Although controversial at best, retainage is something that contractors and vendors need to prepare themselves for when accepting a new project. Florida’s retainage laws only regulates the practice on public works projects, leaving private projects to be governed by their contract terms. As of October 1, 2020, construction companies should be aware of Florida’s new retainage laws applicable to both state and local government public works projects.
Florida’s previous retainage laws
Flashback to 2005: This is when the Florida Legislature enacted the statutes regulating retainage on public works projects. Under these statutes, the amount of retainage that can be withheld was capped at 10%. Once the project reached 50% completion, the rate of retainage would drop to 5% (pending any performance issues).
In addition to the reduction, after 50% completion was reached, the contractor can also submit a request for the release of half of the retainage withheld. This has been the law regarding retainage on public works projects in Florida for the last 15 years.
However, in August of 2019, a new retainage bill was introduced to (and passed by) the House of Representatives. On September 18, 2020, the bill was signed into law by Gov. Ron DeSantis.
2020 changes to Florida retainage
The new changes are effective on October 1, 2020. This means that any public works project that is advertised to bid after October 1st will be subject to these new retainage provisions.
Let’s do a quick recap of how these new retainage laws apply to Florida public works projects.
Note: these new regulations do not apply to Florida Department of Transportation construction contracts under Fla. Stat. §337.141.
Maximum Retainage Reduced to 5%
The most significant change is the reduction in the maximum amount of retainage allowed to be withheld.
For state and local government projects valued at over $200,000, the maximum amount of retainage that can be withheld is now just 5% of each progress payment.
This is good news for the construction industry in Florida — particularly subcontractors — since retainage puts a disproportionate cash flow burden on sub-tier parties. The reduction in retainage gives construction businesses more financial breathing room throughout the duration of the project.
This law change could also lead to increased competition for public projects, as smaller companies may be more financially confident that they can sustain the costs of the project now that less retention is withheld.
No reduction in retainage at 50% completion rule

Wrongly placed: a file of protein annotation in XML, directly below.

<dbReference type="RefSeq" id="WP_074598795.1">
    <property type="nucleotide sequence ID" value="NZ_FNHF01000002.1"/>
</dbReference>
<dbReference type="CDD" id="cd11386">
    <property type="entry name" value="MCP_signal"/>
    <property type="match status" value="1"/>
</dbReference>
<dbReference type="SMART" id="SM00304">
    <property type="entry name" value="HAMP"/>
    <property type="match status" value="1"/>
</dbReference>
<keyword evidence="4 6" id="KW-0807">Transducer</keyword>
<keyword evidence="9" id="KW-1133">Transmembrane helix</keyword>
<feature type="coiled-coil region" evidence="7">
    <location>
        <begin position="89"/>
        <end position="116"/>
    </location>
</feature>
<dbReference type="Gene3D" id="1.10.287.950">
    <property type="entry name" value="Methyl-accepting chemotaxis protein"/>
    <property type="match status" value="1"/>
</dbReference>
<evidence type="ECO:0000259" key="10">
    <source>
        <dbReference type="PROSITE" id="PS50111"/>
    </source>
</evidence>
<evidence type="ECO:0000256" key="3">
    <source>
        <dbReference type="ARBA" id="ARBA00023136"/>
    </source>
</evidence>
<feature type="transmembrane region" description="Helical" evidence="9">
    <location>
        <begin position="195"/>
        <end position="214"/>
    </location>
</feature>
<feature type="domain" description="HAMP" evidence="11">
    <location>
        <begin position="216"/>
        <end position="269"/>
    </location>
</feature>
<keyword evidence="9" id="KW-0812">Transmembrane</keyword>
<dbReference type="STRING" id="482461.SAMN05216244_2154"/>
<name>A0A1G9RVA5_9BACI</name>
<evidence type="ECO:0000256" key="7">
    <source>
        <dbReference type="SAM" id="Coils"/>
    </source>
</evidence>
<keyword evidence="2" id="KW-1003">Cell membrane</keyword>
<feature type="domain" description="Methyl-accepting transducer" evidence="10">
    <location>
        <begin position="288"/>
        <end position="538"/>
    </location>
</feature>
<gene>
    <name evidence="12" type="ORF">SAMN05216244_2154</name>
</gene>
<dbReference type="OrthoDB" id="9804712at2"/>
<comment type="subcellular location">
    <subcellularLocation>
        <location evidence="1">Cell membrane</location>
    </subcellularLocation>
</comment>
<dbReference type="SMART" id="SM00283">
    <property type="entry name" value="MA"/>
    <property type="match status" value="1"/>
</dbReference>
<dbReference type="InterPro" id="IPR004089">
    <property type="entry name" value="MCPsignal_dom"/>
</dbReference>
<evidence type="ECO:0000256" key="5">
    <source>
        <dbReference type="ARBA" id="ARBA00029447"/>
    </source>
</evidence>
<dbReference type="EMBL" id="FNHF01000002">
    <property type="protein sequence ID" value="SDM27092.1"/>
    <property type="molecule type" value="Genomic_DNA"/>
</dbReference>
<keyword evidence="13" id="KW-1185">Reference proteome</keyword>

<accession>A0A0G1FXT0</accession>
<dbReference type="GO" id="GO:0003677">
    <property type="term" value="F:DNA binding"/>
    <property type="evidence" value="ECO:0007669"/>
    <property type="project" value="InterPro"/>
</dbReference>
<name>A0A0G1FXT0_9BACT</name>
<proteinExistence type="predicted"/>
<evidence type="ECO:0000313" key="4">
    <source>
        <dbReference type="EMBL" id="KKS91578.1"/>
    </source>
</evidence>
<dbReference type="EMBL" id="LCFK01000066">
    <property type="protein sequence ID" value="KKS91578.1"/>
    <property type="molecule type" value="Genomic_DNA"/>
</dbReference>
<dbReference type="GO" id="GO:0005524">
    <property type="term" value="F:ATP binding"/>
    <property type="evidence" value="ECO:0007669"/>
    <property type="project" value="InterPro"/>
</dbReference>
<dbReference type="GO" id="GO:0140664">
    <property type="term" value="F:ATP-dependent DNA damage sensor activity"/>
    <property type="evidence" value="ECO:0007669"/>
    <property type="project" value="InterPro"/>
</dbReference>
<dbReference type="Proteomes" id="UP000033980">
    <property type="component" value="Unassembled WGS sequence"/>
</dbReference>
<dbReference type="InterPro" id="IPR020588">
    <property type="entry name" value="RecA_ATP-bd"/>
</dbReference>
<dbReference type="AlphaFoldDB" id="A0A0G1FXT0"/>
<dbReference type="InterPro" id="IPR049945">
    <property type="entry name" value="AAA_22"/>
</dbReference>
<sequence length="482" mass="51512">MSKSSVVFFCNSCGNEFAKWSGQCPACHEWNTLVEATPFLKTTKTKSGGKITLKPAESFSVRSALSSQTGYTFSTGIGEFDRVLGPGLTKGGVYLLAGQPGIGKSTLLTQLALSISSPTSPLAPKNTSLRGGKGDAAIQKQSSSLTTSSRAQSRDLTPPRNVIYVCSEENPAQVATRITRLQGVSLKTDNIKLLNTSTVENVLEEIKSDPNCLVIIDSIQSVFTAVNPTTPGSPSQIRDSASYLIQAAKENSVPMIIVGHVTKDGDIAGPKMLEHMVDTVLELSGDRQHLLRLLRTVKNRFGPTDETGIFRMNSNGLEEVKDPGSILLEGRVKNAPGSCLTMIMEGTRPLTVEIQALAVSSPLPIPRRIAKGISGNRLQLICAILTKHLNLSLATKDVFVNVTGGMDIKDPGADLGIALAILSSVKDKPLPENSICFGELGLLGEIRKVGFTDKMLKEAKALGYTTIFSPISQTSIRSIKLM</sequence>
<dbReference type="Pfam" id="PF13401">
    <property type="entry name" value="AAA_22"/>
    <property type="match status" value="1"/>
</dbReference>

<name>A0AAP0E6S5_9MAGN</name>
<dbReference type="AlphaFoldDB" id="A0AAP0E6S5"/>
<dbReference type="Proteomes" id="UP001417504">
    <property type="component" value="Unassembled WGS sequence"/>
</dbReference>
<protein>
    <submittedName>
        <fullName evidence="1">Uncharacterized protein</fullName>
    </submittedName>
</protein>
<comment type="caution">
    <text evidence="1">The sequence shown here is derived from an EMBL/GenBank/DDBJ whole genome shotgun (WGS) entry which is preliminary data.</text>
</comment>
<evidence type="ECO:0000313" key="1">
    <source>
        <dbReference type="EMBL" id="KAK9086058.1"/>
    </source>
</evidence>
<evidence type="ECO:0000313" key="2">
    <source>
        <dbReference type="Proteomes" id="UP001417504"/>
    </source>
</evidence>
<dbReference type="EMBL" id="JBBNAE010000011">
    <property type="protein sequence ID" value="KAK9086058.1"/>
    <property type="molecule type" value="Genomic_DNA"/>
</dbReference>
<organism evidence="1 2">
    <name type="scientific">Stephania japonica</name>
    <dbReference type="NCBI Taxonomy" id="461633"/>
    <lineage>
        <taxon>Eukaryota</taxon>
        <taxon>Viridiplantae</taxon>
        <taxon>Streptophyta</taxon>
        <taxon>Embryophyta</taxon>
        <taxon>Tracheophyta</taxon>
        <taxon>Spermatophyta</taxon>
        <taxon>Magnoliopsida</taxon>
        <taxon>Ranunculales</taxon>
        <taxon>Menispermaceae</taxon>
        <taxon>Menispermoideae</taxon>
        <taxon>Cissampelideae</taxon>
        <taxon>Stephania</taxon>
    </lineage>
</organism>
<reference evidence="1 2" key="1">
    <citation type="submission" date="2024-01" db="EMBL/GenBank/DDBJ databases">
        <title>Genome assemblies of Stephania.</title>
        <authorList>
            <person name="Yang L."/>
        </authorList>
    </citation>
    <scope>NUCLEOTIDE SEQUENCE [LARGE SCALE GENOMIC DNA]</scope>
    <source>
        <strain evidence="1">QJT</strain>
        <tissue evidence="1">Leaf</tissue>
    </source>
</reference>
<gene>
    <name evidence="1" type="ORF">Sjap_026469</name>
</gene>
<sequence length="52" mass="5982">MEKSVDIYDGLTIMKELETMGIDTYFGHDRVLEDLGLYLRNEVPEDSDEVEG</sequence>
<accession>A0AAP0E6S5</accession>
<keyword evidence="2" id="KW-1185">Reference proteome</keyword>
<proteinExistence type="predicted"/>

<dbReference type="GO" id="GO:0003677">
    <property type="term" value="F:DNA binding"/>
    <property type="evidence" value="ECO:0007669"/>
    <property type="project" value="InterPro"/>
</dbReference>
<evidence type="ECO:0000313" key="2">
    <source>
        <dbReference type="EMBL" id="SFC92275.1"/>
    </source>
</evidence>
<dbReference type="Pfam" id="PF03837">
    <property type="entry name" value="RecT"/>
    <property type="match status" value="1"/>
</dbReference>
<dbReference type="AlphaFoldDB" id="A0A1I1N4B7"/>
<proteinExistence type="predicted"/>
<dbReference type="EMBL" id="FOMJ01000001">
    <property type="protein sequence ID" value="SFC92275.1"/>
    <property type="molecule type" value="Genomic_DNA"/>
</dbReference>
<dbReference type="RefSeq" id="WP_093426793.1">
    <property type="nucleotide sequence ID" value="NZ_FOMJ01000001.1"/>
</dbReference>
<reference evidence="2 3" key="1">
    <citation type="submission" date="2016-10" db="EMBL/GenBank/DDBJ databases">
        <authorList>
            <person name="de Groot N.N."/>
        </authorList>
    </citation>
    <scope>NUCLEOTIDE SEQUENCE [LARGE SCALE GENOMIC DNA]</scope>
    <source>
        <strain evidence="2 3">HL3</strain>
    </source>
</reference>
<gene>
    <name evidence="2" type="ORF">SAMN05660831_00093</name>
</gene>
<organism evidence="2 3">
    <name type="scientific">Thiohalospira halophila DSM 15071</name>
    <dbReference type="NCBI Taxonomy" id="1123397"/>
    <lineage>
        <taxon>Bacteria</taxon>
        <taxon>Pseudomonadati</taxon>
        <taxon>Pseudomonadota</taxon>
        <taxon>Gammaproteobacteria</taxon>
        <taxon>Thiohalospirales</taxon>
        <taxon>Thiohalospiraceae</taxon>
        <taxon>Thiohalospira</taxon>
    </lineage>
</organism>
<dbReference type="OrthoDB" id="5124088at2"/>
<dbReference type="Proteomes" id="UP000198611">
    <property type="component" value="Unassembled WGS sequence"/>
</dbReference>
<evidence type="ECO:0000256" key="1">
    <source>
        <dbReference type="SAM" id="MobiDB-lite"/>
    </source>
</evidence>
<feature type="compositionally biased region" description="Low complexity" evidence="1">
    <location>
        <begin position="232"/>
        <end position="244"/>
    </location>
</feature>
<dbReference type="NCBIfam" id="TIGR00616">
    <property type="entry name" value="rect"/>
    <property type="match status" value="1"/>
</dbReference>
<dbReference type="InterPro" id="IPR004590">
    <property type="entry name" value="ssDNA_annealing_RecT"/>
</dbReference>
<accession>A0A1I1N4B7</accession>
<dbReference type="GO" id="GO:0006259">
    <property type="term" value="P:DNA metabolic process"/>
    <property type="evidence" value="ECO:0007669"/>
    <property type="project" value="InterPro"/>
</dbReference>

As mentioned above, under the old regulations, once the project is 50% complete, the public entity and contractors are required to reduce the retainage from 10% to 5% (barring any issues with performance).
This 50% milestone has now been eliminated. Under the new changes, the 5% maximum of retainage is applied to the entire lifespan of the project. This includes those municipal projects where the population is less than 25K and county projects where the population is less than 100K.
However, just because the reduction is no longer required by statute doesn’t mean that the contract can’t provide for the incremental reduction in the amount of retainage withheld over the course of the project.
No more contractor request for early release of retainage
Another portion of the statute that has been completely eliminated is the ability of a contractor to request the public entity to release up to half of retainage withheld once the project reaches 50% completion.
While the statute providing the ability to request the release of some retainage at a certain point is gone, the change doesn’t mean it’s not allowed.
The contract can still include the ability to request some or all of the retainage to be released at any point in time during the project.
As far as release of retainage upon completion of the project, the Florida prompt payment rules remain the same. For contracts valued at less than $10M, retainage should be released within 30 calendar days of substantial completion.
On projects estimated to cost over $10M, retainage should be released within the same 30-day timeframe, but can be extended by the contract to a maximum of 60 days.
For more on retainage, see our Ultimate Guide to Retainage in the Construction Industry